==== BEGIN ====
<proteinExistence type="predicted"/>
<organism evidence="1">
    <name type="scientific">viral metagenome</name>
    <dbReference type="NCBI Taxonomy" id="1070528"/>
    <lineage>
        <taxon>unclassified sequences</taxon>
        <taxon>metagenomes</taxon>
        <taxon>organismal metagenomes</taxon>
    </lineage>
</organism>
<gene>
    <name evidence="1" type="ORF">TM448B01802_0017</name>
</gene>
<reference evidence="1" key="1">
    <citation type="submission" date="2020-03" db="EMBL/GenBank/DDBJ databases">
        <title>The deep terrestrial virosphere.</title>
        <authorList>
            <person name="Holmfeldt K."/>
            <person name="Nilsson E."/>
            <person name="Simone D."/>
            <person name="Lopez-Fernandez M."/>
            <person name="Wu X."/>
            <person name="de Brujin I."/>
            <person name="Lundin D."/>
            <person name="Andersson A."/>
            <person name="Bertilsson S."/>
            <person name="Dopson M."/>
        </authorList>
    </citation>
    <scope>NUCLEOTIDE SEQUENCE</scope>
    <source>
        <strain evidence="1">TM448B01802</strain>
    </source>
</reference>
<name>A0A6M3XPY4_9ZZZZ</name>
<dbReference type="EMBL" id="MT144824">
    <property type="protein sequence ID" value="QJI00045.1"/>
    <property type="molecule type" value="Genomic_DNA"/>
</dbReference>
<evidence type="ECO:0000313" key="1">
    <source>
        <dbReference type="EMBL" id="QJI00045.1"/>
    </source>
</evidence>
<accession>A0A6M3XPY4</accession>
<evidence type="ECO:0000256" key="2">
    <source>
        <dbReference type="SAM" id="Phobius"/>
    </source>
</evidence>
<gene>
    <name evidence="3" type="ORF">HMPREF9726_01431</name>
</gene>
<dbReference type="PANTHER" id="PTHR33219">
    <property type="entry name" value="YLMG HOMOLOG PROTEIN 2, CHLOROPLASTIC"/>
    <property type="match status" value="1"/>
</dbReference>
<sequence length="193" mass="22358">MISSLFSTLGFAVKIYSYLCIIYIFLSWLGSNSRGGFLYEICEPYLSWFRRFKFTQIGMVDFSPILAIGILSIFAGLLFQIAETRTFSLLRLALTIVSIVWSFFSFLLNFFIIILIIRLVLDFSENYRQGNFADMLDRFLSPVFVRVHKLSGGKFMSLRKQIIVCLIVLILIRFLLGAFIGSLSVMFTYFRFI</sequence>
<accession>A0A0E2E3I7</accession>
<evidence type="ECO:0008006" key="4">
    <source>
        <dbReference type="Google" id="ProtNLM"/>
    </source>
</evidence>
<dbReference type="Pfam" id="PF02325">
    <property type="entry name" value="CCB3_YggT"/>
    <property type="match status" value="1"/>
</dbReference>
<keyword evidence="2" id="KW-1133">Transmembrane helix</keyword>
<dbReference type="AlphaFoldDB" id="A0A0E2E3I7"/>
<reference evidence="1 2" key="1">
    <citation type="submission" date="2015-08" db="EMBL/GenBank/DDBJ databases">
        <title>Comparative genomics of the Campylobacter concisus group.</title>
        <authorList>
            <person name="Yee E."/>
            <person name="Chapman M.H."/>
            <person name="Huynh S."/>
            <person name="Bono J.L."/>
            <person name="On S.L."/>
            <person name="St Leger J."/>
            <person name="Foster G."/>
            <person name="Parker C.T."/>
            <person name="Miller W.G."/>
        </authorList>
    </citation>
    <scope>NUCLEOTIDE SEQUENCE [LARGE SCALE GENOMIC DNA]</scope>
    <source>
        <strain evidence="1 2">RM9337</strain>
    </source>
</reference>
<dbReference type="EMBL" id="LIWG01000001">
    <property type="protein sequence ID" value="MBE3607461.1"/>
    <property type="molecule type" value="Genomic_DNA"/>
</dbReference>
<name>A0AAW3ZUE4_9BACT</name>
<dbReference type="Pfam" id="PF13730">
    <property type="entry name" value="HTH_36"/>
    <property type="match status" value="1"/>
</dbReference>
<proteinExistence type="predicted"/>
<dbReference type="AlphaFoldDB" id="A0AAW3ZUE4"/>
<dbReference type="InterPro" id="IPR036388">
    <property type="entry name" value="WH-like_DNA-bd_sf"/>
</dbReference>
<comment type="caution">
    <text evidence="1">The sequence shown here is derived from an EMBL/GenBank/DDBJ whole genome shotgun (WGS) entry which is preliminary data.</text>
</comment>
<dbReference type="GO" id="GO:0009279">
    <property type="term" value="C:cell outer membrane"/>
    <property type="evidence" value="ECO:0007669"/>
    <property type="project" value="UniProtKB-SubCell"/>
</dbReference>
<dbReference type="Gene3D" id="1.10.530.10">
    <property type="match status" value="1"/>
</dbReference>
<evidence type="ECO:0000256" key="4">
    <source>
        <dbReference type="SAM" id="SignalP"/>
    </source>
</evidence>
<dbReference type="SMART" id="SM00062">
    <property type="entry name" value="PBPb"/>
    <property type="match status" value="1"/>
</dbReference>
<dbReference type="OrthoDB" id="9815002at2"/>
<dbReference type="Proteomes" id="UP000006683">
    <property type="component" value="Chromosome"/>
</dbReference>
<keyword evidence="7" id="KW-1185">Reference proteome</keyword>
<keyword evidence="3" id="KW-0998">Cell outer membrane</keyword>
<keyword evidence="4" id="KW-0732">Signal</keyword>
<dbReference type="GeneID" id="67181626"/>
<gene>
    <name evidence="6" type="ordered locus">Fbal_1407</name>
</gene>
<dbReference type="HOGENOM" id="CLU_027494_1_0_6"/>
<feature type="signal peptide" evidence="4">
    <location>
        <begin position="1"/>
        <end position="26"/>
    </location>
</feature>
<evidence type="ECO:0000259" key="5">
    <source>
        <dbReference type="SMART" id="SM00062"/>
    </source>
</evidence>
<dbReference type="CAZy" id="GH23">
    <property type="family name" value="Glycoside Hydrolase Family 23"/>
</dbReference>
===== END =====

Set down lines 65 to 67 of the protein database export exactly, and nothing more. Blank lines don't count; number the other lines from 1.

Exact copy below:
<dbReference type="Pfam" id="PF02325">
    <property type="entry name" value="CCB3_YggT"/>
    <property type="match status" value="1"/>